It’s Science: New Restaurant Experiments With Themed Drinks, Food - NBC 7 San Diego

It’s Science: New Restaurant Experiments With Themed Drinks, Food

A new concept spot invites you to do a little experimenting of your own



    Something’s brewing over a Bunsen burner downtown, but it’s not chemicals for some science experiment.

    It’s siphoned coffee, bubbling in a small, round glass on a setup you would expect to see in a chemistry lab.

    Instead, the laboratory is at Zymology 21, a new restaurant and bar concept on Fifth Avenue created by the folks behind brunch staple Café 21.

    There, everything is science-themed, from the kitschy, hexagon-shaped décor to the cocktails served in beakers and Erlenmeyer flasks.

    It all started with the strange word “zymology,” meaning “the science of fermentation,” said owner Leyla Javadov.

    “We want to more concentrate on the bar, but not just the bar. We wanted to do something cool, fun, and to get in touch with natural products,” she said.

    During their first trip to a lab supply store, it was decided. Beakers for the beverages, test tubes for margarita and beer flights and magnifying glasses for table centerpieces: the science design was a go.

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    Fermentation goes beyond the drinks at Zymology 21. They incorporate the process into the food, using brining, braising or pickling to add richer, juicer flavor.

    Take their chicken and waffles.

    “People think, ‘Oh it's just chicken and waffle,’” said Javadov. “But the chicken, we are marinating and brining this chicken at least 48 hours in ginger, buttermilk, garlic, basil mix.”

    “And waffles, even waffles, to make batter, you need a chemical reaction, especially like yogurt and baking soda reaction,” she explained.

    Add a six-sided waffle iron and a honey chipotle glaze, and you have a dish you’d be hard pressed to find anywhere else.

    Javadov takes pride in her restaurant’s unique concept. Manager Jason Ernst sees it as part of a bigger trend: A resurgence in science.

    "During Kennedy's administration, kids went to school wanting to be an astronaut or be a scientist,” said Ernst, “and during the 70s and 80s and 90s, no one wants to do anything in terms of the sciences.”

    But he hopes the newest school-aged generation is taking a renewed interest in STEM programs -- something he wants to foster.

    “I would love to be a part of that and make it fun for people to be like, ‘You know what, you can have fun with science and you can be comfortable with science,’” said Ernst.

    Zymology 21 Brews Up Siphoned Coffee: RAW VIDEOZymology 21 Brews Up Siphoned Coffee: RAW VIDEO

    Jason Ernst, manager at downtown restaurant Zymology 21, shows off their twist on the classic cup of joe: siphoned coffee.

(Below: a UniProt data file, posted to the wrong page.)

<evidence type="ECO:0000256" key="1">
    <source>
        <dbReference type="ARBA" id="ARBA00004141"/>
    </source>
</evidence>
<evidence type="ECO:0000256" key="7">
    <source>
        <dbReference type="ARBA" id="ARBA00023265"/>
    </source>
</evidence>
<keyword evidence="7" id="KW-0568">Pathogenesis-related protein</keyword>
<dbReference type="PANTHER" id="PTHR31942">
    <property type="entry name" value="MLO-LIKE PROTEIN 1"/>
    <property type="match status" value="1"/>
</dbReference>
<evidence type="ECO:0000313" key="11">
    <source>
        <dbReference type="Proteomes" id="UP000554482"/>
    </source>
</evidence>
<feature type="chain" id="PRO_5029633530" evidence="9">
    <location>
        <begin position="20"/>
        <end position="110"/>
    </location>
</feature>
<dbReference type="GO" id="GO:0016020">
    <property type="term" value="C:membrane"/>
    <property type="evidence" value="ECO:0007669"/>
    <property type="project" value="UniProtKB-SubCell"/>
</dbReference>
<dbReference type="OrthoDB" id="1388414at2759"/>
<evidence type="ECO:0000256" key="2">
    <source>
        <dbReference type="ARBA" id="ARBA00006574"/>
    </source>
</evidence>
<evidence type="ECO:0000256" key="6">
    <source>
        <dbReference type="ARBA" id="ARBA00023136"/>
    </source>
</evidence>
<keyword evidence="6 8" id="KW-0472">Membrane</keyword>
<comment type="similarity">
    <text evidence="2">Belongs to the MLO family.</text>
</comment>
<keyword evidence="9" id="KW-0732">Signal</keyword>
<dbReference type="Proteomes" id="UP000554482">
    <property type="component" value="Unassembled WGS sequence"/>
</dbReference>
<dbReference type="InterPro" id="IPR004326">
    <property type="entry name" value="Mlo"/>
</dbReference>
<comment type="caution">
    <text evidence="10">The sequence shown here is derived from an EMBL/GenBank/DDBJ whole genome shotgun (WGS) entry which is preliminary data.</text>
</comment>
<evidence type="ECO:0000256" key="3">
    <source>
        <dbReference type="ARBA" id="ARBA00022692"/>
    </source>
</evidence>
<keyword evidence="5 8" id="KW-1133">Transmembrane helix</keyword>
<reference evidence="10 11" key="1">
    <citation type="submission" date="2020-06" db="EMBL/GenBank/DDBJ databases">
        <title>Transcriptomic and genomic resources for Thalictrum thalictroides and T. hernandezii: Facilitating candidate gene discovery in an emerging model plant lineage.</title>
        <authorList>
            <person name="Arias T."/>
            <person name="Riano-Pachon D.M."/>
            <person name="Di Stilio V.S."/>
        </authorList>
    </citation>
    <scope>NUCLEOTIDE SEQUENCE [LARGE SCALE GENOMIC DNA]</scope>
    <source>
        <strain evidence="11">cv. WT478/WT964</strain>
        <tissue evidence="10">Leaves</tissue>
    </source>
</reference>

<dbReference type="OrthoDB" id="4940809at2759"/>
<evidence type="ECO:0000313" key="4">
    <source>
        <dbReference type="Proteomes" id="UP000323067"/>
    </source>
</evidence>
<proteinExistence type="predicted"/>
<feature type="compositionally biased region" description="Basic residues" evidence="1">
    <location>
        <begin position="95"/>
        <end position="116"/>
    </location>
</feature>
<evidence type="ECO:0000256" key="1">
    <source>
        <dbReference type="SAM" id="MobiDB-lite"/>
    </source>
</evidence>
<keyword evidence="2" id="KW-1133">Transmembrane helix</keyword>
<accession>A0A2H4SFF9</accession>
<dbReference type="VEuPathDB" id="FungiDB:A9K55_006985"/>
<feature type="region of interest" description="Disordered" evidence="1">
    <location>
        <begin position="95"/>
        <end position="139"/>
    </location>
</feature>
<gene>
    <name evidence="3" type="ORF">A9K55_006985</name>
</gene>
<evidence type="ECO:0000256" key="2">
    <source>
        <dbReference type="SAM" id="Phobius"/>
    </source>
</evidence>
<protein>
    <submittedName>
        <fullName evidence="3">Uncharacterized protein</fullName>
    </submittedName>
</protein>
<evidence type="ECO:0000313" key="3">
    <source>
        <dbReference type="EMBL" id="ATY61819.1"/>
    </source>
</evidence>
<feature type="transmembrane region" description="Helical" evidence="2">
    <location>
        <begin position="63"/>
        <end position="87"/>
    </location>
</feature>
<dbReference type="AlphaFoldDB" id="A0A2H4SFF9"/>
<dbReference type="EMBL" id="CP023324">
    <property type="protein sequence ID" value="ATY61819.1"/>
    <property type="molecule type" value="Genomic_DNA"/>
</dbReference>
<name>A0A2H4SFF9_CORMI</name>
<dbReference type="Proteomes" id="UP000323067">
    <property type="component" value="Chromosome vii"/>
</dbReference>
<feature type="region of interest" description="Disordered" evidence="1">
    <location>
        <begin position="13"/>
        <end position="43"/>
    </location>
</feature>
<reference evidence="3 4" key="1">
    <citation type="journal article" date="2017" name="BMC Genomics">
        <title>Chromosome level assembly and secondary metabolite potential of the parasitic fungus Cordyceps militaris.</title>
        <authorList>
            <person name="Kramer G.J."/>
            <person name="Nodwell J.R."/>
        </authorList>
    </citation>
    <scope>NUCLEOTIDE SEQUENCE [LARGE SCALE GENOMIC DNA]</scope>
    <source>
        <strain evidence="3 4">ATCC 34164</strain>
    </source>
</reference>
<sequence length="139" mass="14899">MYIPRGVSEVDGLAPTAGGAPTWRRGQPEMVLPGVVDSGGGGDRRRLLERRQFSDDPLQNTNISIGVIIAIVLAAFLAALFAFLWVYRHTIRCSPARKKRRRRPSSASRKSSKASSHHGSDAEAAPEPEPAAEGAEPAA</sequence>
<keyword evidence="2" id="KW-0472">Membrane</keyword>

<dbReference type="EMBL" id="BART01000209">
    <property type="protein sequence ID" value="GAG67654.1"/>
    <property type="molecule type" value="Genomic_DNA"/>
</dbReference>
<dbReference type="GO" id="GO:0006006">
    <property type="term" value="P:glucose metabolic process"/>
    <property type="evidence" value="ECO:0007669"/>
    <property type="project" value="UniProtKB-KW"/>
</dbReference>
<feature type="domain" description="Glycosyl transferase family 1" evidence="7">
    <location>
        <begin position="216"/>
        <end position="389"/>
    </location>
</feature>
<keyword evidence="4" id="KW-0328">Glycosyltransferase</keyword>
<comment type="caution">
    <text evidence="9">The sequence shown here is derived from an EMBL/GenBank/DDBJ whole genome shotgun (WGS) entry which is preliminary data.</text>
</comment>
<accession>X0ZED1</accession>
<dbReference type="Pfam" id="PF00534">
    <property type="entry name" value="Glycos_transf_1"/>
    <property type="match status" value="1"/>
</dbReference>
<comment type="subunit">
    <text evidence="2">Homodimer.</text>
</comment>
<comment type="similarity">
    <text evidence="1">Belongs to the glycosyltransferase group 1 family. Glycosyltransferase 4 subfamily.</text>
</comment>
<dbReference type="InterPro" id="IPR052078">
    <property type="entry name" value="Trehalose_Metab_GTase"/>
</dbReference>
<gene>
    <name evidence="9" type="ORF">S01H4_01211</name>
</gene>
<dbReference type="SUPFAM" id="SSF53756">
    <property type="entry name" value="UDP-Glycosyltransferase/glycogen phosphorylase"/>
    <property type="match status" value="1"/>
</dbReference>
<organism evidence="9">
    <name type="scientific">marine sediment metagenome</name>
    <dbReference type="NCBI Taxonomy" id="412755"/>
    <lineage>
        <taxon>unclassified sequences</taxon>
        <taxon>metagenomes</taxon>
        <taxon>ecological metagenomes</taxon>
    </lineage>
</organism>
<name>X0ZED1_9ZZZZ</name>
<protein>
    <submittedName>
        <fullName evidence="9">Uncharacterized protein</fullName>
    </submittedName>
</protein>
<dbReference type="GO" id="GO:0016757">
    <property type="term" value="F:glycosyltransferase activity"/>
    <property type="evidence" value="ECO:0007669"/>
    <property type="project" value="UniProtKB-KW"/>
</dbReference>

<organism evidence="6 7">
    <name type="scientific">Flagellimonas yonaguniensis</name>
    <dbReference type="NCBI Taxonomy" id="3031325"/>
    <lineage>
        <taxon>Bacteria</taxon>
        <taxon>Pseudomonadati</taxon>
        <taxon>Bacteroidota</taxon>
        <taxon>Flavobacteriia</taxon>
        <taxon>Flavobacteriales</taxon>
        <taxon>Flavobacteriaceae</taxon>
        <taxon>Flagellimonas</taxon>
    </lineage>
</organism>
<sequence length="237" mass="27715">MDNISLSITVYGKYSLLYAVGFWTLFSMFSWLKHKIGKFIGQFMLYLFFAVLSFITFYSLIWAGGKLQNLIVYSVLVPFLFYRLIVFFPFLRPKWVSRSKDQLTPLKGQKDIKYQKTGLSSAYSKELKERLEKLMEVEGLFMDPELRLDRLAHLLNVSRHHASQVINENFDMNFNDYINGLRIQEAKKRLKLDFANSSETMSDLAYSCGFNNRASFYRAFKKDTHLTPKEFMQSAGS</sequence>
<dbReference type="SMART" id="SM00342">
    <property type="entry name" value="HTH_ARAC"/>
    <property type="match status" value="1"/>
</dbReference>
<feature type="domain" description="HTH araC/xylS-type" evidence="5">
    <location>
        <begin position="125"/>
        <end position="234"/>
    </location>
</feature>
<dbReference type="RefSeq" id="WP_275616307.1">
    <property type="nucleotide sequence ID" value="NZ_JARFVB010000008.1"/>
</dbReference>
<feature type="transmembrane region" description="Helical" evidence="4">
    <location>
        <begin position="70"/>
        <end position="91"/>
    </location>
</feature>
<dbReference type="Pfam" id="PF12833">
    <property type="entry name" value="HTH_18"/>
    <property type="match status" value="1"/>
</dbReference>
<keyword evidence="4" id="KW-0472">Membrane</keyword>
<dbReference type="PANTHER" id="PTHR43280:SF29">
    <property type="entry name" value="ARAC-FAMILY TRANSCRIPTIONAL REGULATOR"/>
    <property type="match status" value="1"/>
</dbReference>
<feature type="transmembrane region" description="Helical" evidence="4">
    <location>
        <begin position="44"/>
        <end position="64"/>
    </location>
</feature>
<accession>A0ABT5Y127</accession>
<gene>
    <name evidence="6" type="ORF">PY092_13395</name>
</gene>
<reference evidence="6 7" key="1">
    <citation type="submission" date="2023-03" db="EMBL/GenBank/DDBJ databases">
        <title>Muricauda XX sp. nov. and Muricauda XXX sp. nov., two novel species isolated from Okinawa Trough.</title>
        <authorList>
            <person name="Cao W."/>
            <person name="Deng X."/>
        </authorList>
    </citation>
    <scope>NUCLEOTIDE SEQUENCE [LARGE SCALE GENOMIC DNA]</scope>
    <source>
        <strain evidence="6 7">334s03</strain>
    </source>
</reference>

(Published Monday, Sept. 15, 2014)

    With Zymology 21, Javadov said she wanted to maintain the farm-to-table quality of food established with Café 21, working with the same farmers for both projects.

    But this time, they’re expanding into farm-to-bar cocktails. Their drink concept is based around shrubs: a colonial-era way of making bitters or cocktail flavorings.

    They combine fruits – grapefruit, watermelon, strawberry or others – with vinegar and sugar. They let it mix into a simple syrup, Ernst explained, and the vinegar acts as a sort of preservative so the liquid does not spoil.

    Guests can then do a little experimentation of their own, adding a shrub to their choice of cocktail: champagne, Gin Ricky, Vodka Collins, whiskey sour, mojito or margarita.

    As with any science experiment, finalizing Zymology 21’s menus took a great deal of trial and error, like figuring out what type of alcohol to pour over their sangria popsicles. But Javadov and Ernst agree it was a great kind of work.

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    The best surprise byproduct of their time in the “lab?” The visitors that Zymology 21 attracts.

    "We get some really cool, crazy, eccentric, weird, overly smart people that really resonate with being able to -- you can't drink out of beakers at work, but you can come here after work and drink out of a beaker,” said Ernst.

    He said of every group of three or four that come in on weekend nights, at least one works in the science industry.

    The downside? Ernst has to field impromptu quizzes about his scientific knowledge.

    “They try to correct us on anything that is out of place because they're very regimented. They're like, ‘Oh that formula's wrong over there,’” Ernst says, pointing at a blue wall with formulas scrawled across it in chalk. “And then I point out that my name is on the wall.”

    So it is, written “jä(s•n).”

    The venue has a couple games for the truly nerdy: Can you spot the impossible equations? And where is an image of Bill Murray hidden in plain sight?

    Zymology 21, located at 750 Fifth Avenue, is open Wednesday through Friday from 11 a.m. to 2 a.m., on Saturday from 9 a.m. to 2 a.m., and on Sunday from 9 a.m. to 4 p.m. The restaurant is closed Monday and Tuesday.

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